Rise of Delta variant will not affect summer reopening plans in Republic

About 25% of all new cases seen in Northern Ireland are of the Delta variant

People dine outdoors in Temple Bar, Dublin as Ireland begins to reopen. Photograph: Tom Honan

People dine outdoors in Temple Bar, Dublin as Ireland begins to reopen. Photograph: Tom Honan

Your Web Browser may be out of date. If you are using Internet Explorer 9, 10 or 11 our Audio player will not work properly.
For a better experience use Google Chrome, Firefox or Microsoft Edge.


Plans for a wider reopening of society on July 5th will not be affected by the possibility the highly transmissible Delta variant will spread in Ireland, senior Cabinet figures have confirmed.

The new variant, first identified in India, is a cause of increasing concern within the Government as it tackles the Covid-19 pandemic. It is at least 60 per cent more transmissible than the original Alpha variant.

The interim director of the North’s Public Health Agency, Dr Stephen Bergin, said that while the overall numbers were low, about a quarter of all the new cases seen in Northern Ireland were of the Delta variant.

The incidence level of the variant is much lower in the Republic, although it is expected to rise during the summer.

Further reducing the gap between the first and second doses of AstraZeneca vaccine in Ireland would allow current plans to lift restrictions to remain intact, senior sources said.

The State’s high-level vaccine taskforce met on Monday to discuss reducing the interval from 12 weeks to eight weeks and to discuss the administration of vaccines by pharmacists.

Sources said people who received their first dose of AstraZeneca, including those in their 60s, would begin receiving texts in the coming weeks informing them of earlier second doses than had been scheduled.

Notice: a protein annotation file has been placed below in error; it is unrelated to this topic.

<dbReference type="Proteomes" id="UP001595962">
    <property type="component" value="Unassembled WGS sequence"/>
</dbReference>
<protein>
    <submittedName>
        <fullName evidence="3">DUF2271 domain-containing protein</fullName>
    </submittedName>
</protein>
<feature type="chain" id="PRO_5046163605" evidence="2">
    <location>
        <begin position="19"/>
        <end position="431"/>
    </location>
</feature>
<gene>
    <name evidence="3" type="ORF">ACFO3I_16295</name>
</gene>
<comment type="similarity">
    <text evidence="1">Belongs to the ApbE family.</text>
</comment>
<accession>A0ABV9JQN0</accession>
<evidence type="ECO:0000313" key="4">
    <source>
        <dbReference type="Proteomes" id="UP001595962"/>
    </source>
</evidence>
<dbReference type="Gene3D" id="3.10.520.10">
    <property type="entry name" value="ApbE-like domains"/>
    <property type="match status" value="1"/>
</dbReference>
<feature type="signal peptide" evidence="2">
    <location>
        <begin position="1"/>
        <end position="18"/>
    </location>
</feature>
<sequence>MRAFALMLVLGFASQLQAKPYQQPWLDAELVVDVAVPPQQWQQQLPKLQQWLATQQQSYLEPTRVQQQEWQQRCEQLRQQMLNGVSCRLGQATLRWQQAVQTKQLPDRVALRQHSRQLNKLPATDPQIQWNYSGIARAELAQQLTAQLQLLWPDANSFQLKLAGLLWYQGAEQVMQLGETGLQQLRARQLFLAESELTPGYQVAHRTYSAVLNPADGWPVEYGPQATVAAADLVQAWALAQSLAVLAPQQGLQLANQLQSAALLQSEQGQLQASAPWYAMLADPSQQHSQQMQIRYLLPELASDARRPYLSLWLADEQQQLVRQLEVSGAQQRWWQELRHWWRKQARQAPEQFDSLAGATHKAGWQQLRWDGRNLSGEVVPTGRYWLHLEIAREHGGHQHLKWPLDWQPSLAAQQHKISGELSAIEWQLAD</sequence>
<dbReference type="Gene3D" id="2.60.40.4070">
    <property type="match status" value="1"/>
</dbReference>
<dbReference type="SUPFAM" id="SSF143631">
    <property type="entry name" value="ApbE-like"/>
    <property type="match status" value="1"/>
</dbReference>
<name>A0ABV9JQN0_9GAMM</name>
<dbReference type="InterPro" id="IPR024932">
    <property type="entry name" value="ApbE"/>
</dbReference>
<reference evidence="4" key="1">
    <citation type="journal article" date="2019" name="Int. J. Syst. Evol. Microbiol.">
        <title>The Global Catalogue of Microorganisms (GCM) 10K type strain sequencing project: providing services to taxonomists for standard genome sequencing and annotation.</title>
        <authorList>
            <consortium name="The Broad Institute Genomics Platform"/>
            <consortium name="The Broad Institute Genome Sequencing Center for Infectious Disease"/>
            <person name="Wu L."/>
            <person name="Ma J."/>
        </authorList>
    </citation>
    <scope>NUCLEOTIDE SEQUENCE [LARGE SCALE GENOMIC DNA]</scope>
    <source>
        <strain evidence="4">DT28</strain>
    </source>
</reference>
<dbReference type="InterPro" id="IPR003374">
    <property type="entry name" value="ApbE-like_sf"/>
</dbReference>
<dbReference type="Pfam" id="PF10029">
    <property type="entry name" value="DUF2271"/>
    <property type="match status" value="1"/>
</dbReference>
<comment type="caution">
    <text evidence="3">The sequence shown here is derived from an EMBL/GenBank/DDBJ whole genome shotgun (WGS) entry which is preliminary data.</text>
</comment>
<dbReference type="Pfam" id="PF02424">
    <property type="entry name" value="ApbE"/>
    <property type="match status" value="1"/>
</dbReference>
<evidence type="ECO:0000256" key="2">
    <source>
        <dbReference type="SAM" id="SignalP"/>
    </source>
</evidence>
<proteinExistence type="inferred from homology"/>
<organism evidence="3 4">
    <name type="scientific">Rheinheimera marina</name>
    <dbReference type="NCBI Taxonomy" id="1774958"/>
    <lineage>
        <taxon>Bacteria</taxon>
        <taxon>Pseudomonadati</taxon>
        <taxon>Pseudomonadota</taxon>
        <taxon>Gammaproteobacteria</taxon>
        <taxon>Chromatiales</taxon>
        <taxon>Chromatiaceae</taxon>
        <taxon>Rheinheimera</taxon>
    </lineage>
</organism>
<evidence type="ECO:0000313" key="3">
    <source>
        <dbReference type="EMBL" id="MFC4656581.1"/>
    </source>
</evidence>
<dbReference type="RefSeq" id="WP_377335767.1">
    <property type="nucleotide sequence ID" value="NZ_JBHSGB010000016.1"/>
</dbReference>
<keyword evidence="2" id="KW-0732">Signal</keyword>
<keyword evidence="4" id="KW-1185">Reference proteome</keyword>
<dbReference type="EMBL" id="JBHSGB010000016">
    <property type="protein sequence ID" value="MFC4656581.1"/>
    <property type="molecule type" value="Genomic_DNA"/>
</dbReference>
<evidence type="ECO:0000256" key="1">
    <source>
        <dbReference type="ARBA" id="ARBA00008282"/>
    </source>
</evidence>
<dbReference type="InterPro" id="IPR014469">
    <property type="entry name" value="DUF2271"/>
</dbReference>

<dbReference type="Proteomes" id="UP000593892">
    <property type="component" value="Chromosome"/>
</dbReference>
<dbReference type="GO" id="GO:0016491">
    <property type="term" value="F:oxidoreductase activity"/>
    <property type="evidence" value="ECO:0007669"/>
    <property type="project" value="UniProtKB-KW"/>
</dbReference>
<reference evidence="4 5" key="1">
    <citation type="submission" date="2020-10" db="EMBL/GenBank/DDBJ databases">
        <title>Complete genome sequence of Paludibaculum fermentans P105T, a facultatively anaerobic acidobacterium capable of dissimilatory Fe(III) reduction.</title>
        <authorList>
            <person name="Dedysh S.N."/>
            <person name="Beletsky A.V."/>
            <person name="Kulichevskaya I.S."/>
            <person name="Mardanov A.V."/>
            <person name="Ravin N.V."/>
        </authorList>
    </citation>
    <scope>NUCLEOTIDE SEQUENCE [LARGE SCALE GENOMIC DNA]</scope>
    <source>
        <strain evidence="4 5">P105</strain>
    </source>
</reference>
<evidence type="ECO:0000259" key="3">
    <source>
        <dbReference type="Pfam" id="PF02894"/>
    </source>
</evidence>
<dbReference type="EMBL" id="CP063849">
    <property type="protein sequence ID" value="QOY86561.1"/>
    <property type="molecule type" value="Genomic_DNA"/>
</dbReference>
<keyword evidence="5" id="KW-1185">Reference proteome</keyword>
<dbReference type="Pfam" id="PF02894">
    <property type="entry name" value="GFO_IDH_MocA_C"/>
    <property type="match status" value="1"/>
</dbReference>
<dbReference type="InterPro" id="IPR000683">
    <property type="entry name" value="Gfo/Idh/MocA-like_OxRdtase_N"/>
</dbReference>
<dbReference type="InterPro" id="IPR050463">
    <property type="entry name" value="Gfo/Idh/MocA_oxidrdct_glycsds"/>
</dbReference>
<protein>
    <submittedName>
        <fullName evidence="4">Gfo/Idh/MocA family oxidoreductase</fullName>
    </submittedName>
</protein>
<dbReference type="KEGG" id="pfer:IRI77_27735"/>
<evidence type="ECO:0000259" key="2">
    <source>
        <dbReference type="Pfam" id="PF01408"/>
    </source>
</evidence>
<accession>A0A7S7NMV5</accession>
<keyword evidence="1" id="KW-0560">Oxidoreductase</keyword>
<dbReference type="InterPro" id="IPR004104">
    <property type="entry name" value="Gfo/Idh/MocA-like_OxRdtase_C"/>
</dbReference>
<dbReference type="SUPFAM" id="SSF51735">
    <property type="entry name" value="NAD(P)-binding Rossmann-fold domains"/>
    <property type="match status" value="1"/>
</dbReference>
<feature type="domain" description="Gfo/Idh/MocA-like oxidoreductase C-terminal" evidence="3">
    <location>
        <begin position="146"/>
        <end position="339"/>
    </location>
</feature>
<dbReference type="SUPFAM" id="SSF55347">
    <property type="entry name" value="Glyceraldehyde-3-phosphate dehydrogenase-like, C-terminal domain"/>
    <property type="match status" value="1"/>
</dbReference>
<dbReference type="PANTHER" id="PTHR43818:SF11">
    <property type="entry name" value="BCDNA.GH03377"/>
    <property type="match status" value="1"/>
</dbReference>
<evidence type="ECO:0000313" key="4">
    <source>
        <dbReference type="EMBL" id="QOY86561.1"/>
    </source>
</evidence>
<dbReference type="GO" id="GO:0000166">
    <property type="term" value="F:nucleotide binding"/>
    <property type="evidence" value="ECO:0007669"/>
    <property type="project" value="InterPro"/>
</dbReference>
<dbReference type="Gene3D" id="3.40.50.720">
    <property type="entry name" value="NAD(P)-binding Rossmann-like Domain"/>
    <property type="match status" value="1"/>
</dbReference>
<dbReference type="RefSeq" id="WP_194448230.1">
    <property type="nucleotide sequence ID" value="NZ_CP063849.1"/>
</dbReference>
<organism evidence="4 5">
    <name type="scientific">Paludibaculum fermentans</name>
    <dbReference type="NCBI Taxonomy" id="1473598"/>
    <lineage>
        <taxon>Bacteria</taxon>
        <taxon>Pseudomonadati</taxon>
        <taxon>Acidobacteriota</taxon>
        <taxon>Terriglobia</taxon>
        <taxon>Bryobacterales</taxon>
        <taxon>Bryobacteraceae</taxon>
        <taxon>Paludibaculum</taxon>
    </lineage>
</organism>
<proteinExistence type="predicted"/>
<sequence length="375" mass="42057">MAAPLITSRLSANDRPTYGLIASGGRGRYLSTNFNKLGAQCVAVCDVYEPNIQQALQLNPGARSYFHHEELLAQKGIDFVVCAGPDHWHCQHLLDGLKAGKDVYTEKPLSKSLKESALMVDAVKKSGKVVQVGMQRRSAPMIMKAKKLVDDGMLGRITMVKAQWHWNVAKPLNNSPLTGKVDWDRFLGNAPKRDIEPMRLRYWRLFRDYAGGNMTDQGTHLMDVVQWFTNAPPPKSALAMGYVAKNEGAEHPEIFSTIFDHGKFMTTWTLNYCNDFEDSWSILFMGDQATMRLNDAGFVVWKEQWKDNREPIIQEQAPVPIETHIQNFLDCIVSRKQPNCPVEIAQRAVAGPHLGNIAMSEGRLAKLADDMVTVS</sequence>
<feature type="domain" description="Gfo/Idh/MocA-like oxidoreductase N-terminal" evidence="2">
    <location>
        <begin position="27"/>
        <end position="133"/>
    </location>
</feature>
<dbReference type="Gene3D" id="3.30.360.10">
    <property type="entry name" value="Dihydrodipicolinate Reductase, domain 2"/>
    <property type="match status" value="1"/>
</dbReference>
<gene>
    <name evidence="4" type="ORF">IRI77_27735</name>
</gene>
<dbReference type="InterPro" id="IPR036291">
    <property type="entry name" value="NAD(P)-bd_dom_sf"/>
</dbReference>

Vaccine deliveries

The plans have been bolstered by anticipated large deliveries of AstraZeneca vaccines by the end of June. Large deliveries of Pfizer vaccines are also expected, with 317,000 due to arrive next week.

That will lead to nine weeks’ worth of vaccination being compressed into five, in what is a significant acceleration of the State programme.

An announcement is also expected this week about opening the registration portal for people in their 30s.

Covid-19 vaccines are “highly effective” in preventing hospital admission with the Delta variant of the disease, according to new data from Public Health England. Both the Pfizer and AstraZeneca jabs are just as good at coping with the new variant as the Alpha variant, the data suggests.

The Delta variant will form the basis of discussions at Tuesday’s Cabinet meeting and will also be discussed by the National Public Health Emergency Team later this week.

Self-isolation periods

The Cabinet is expected to decide to increase the self-isolation period for travellers from Britain from five to 10 days for partially vaccinated people. Fully vaccinated passengers will face no quarantine.

Senior Government sources dismissed the suggestion the Delta variant would delay reopening. “The narrative that our reopening will slow down is not true,” said one Minister. “I don’t believe Delta will affect our reopening plan.”

The UK was at the final stages of reopening, which included the reopening of nightclubs, the source said.

“We are not at that stage yet so you are not comparing apples to apples,” they said. “We have the benefit in Ireland in that there is a shorter time period between the first and second dose of AstraZeneca, unlike the UK where they pushed out the period in order to vaccinate as many people as possible.”

British prime minister Boris Johnson on Monday delayed the lifting of remaining restrictions in England until July 19th amid concerns about the spread of the Delta variant. He said postponing the reopening would give the National Health Service time to deliver second vaccination doses to more adults.

Meanwhile, visa-free travel between Ireland and 12 countries with variants of concern will be restored on Tuesday. Minister for Justice Heather Humphreys will inform Cabinet she proposes to lift emergency visa requirements for Argentina, Bolivia, Brazil, Colombia, Chile, Ecuador, Guyana, Paraguay, Peru, South Africa, Suriname and Uruguay.

For Colombia, Ecuador, Peru and Suriname the lifting applies for transit visas only - for those passing through the state in order to get to another country. Visas are otherwise required from these countries.

News Digests

Stay on top of the latest newsSIGN UP HERE